… actually adding SD-WAN.”
Armstrong agrees with that sentiment. Some of his customers use internet as primary failover for their MPLS.
“I’m seeing more customers right now ready to re-architect and select a new vendor for their network based on SD-WAN in the last year than I’ve seen probably in the last four to five years,” he said.
The MPLS-enhancing SD-WAN that puts the carrier in charge of everything is one of four to five broad categories of the technology, Armstrong says.
Another category is what might be dubbed the “China-Asia Solution” for global companies that need to securely connect to the continent. Aryaka and Cato have established themselves as leaders in this tier.
Armstrong calls a third category “appliance-based” or “quasi-router replacement,” where the vendor works through the “edge” of the network. VeloCloud is the closest thing to a household name in this category.
Recognizing these categories and their subsegments would be a start for a market that confuses customers and partners alike.
“Getting people to actually use it in a framed vernacular within standards I think is maybe our biggest hurdle in the industry right now. Nobody knows exactly what it is until you spend enough [work] hours like I did to understand what flavors of ice cream you have,” Armstrong said.
He says a partner’s success will come not from figuring out the best SD-WAN solution as if it’s a silver bullet, but rather having “15 arrows in the quiver” and figuring out which one works for the specific client.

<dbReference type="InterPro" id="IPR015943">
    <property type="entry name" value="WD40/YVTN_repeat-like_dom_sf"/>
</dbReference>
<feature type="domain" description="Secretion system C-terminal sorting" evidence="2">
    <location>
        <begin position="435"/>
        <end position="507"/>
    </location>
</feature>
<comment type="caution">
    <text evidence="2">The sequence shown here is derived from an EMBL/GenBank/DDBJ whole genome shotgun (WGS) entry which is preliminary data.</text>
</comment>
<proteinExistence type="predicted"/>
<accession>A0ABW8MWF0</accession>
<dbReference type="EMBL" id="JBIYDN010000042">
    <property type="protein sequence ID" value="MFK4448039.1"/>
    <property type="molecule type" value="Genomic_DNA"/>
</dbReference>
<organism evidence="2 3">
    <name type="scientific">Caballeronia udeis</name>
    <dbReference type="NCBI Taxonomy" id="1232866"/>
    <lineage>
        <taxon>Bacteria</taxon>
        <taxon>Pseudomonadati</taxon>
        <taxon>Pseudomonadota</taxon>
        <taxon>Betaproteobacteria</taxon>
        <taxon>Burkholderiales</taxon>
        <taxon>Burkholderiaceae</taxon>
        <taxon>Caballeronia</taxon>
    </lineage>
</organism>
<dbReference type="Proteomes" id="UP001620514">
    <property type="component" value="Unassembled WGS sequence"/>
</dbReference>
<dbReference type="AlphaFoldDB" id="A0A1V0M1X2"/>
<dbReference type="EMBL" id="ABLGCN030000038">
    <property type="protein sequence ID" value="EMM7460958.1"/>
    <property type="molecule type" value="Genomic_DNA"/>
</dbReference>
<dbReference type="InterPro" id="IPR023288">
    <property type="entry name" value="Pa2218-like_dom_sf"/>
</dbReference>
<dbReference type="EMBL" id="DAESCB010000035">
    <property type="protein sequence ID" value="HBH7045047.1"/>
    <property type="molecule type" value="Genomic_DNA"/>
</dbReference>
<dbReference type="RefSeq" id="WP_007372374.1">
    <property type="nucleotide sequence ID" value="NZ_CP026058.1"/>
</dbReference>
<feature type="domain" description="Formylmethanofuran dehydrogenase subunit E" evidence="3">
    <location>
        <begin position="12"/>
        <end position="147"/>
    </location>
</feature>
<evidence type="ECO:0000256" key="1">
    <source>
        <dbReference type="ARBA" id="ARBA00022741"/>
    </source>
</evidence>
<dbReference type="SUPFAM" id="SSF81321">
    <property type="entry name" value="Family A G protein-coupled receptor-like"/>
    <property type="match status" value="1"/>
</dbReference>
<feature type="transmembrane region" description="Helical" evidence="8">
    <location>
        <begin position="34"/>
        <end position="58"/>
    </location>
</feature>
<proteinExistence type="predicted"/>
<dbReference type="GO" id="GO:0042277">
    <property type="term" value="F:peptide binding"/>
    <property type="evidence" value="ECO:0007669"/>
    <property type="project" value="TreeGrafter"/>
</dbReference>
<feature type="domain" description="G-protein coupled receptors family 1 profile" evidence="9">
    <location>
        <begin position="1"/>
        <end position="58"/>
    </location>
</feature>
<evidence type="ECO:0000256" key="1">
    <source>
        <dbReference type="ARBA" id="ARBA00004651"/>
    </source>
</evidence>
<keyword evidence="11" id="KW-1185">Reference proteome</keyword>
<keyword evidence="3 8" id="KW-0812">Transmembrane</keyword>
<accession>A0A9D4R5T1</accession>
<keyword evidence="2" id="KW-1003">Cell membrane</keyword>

“And then you can start saying, ‘Hey Mr. Client; you keep this one because you’ve had problems in China, or you keep this one because you’re trying to do this,’” Armstrong said.
The world of SD-WAN is full of unique vendors, and this is a good example.
While some companies popped up in the last six years, and others – such as Cisco and VMware – acquired their way into the space, Mushroom Networks is 14 years old, and its technology has been evolving.
CEO Jay Cahit Akin helped found the company after graduating from Michigan with a Ph.D. in electrical engineering and computer science.
He tells Channel Partners that the company’s broadband bonding technology is well known. Mushroom Networks helps businesses manage multiple WAN connections, but also has been popularizing the idea of “cognitive networks.”
“You really bake the intelligence into the solution so that they can run on autopilot,” Akin said.
Mushroom uses overlay bonding tunnels to make the network “self-cognitive.” Akin says his company envisions an autopilot future.
“Are we there fully? No. We’re basically hitting milestones and slowly getting there. We believe we have the most zero-touch, self-computing, self-healing system out there, but we still have aspirations to make SD-WAN much much better in terms of having inteligent network elements,” he said.
Akin says more than 500 partners in more than 40 countries are a key part of Mushroom’s strategy. They are primarily VARs, but MSPs and independent software vendors (ISVs) are growing subsets.
He says Mushroom occasionally works with a client directly but otherwise prefers indirect.
“We have a very mature and established channel-partnership model. It really ties into the solution being really easy to install and operate, but we also have a lot of experience in on-boarding North American as well as international partners,” he said. “Having said that, in SD-WAN in general, I think the opportunity is still at …